I admit it. Writers can’t be trusted. In their desire to share insights, they can forget someone’s feeling might be hurt. In an earlier blog on Truman Capote (Blog Dec. 12, 2012) I wrote about the author’s roman à clef, a fictionalized profile of some of his friends in New York society. His observations, when they learned of what he’d done, left them hostile and they cast him from their society as surely as Lucifer was cast out of paradise. Capote was surprised and devastated, so much so that Harper Lee, his friend and the author of To Kill A Mockingbird, held these people accountable for his decline.
I can understand Capote’s amazement. He’d written what he’d observed. He’d tried to be accurate and he was satisfied the result was a dazzling portrait of the sharp-edged life of New York society. No doubt he felt he should have been rewarded for having captured the heady mores of the privileged and powerful so well. Perhaps, had this roman à clef not disappeared, it might have enlightened and entertained a multitude, including gossip columnists, groupies and social anthropologists.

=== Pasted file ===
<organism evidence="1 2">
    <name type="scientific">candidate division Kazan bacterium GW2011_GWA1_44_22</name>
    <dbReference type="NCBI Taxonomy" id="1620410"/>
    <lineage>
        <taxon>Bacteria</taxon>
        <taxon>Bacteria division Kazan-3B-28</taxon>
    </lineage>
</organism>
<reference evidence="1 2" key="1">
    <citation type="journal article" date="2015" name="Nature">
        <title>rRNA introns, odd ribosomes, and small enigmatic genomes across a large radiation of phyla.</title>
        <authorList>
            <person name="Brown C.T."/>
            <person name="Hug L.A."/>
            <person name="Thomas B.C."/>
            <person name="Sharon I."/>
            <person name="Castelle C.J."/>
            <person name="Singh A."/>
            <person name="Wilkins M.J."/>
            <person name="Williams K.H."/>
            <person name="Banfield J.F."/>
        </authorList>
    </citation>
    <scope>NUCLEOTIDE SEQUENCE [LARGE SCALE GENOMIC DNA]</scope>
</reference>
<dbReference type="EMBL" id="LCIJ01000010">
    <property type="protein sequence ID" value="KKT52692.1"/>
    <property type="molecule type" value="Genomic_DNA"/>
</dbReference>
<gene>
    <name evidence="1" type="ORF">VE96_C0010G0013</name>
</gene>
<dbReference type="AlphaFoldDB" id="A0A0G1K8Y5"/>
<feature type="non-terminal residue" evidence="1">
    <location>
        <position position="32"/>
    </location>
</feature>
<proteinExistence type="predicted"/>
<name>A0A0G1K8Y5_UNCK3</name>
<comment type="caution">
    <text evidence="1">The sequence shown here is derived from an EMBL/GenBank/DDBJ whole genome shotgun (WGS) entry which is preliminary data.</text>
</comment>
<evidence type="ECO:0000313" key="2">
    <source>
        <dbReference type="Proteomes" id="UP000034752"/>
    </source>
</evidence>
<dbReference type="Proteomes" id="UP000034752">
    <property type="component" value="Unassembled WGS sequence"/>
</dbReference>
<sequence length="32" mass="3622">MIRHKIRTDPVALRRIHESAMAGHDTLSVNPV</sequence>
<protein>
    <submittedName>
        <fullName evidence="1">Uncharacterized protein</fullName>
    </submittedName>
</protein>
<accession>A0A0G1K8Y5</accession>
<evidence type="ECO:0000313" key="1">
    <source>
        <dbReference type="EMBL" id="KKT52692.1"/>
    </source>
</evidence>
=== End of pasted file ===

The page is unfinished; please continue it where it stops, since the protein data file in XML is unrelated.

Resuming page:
Unfortunately, being true to his art cost Capote the company he enjoyed. That’s the risk of seizing upon an insight and wanting to share it.
Not long ago, I leapt upon a fragment of conversation which, though unintended, put a friend in an unfavorable light. She called me on it and I’m glad she did. At least I was being given a chance to explain my remarks and repair the damage. I apologized gladly, not because I’d misreported the conversation, but because I’d failed to see that in making my point, I’d drawn it larger than life and so had thrown a shadow over my friend.
Let me be honest. Whenever a writer writes, there is always a chance of distortion. The nature of writing is to highlight. Sometimes that highlighting warps the total picture. I’m grateful that when I went too far, unlike Capote, a generous person was ready to forgive me.
(Courtesy of forgivingispossible.blogspot.com)